If you're looking for relief from traditional holiday movies, you couldn't do better than one about Charles Bukowski, right? Well, maybe. Bukowski is not an easy package to wrap up. Firstl, he was not in the slightest a handsome fella, even by the new movie star standard of rough-looking guys like Russell Crowe and Colin Farrell. Flabby and badly pockmarked, he might have been the only person R. Crumb improved by drawing. Bent Hamer's "Factotum" tries to look appropriately dingy. It even has Matt Dillon, playing Bukowski's alter-ego Henry Chinaski, uglied up like Charlize Theron was in "Monster."
The book was a follow-up to "Post Office," an improved read since it concentrated on what was best about Bukowski's prose his descriptions of being poor, of menial labor and the avoidance of it. The movie begins rather abruptly in the frozen wasteland of a boring job, with Chinaski schlepping across Los Angeles with a truckload of ice. It is one position of many we will see him have and quickly lose, important only insomuch as it is unimportant. The only things he manages to hold down for any reasonable duration are a steady supply of beer bottles and his girlfriend Jan (Lili Taylor), a pale, scrawny creature, who in the movie looks like she's been peeled to the subcutaneous layer.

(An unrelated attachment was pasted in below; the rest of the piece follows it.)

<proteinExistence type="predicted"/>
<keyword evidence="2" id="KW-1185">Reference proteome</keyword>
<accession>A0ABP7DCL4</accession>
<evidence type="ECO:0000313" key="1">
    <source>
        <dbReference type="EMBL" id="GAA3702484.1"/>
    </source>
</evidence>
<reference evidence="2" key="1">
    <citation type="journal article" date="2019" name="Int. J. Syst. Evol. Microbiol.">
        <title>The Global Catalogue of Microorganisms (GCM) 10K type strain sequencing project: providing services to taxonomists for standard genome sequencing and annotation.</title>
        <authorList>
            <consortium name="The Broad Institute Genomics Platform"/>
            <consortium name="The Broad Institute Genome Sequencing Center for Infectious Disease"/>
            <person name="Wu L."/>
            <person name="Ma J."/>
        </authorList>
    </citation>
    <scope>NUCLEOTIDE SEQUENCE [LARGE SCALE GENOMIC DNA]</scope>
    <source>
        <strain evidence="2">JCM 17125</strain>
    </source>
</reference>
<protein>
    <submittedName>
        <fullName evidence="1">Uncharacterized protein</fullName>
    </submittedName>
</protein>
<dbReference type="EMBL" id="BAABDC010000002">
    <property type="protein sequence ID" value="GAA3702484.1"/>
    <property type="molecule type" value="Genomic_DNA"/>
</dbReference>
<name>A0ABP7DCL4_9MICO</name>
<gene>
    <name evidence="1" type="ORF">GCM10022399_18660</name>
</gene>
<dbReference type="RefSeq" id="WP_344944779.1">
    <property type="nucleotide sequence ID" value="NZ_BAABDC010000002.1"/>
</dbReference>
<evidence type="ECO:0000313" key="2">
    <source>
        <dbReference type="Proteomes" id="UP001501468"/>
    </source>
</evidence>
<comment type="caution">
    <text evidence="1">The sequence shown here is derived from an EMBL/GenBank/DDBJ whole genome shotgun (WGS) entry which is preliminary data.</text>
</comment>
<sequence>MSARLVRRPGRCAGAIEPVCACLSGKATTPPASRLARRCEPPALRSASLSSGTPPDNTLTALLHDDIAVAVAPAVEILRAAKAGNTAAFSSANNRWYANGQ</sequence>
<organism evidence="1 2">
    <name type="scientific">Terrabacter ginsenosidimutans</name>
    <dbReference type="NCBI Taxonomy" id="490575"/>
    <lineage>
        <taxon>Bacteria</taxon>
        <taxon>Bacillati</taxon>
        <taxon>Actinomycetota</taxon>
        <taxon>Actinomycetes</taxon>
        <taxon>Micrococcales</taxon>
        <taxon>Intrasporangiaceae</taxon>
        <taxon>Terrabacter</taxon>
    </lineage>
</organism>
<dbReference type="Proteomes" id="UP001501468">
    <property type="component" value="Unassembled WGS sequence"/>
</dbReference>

The movie has its share of funny and insightful moments, but it will disappoint anyone who's loved Bukowski's writing. The filmmakers seem to mean well, but they haven't quite gotten the material, or have failed to convey it. Their Chinaski is alternately a clown and some kind of Zen drunk, either the butt of a joke or a punching bag with a grimace. That isn't the same sense you get from the narrator in the novel, who is more like a guy who sees life in a uniquely honest way, which makes his observations really funny. Chinaski is indolent, but he isn't lazy. And he's not a joke, but a guy who sees everything that way a fact that should have been obvious since he's the one telling the funny stories. (R) ** S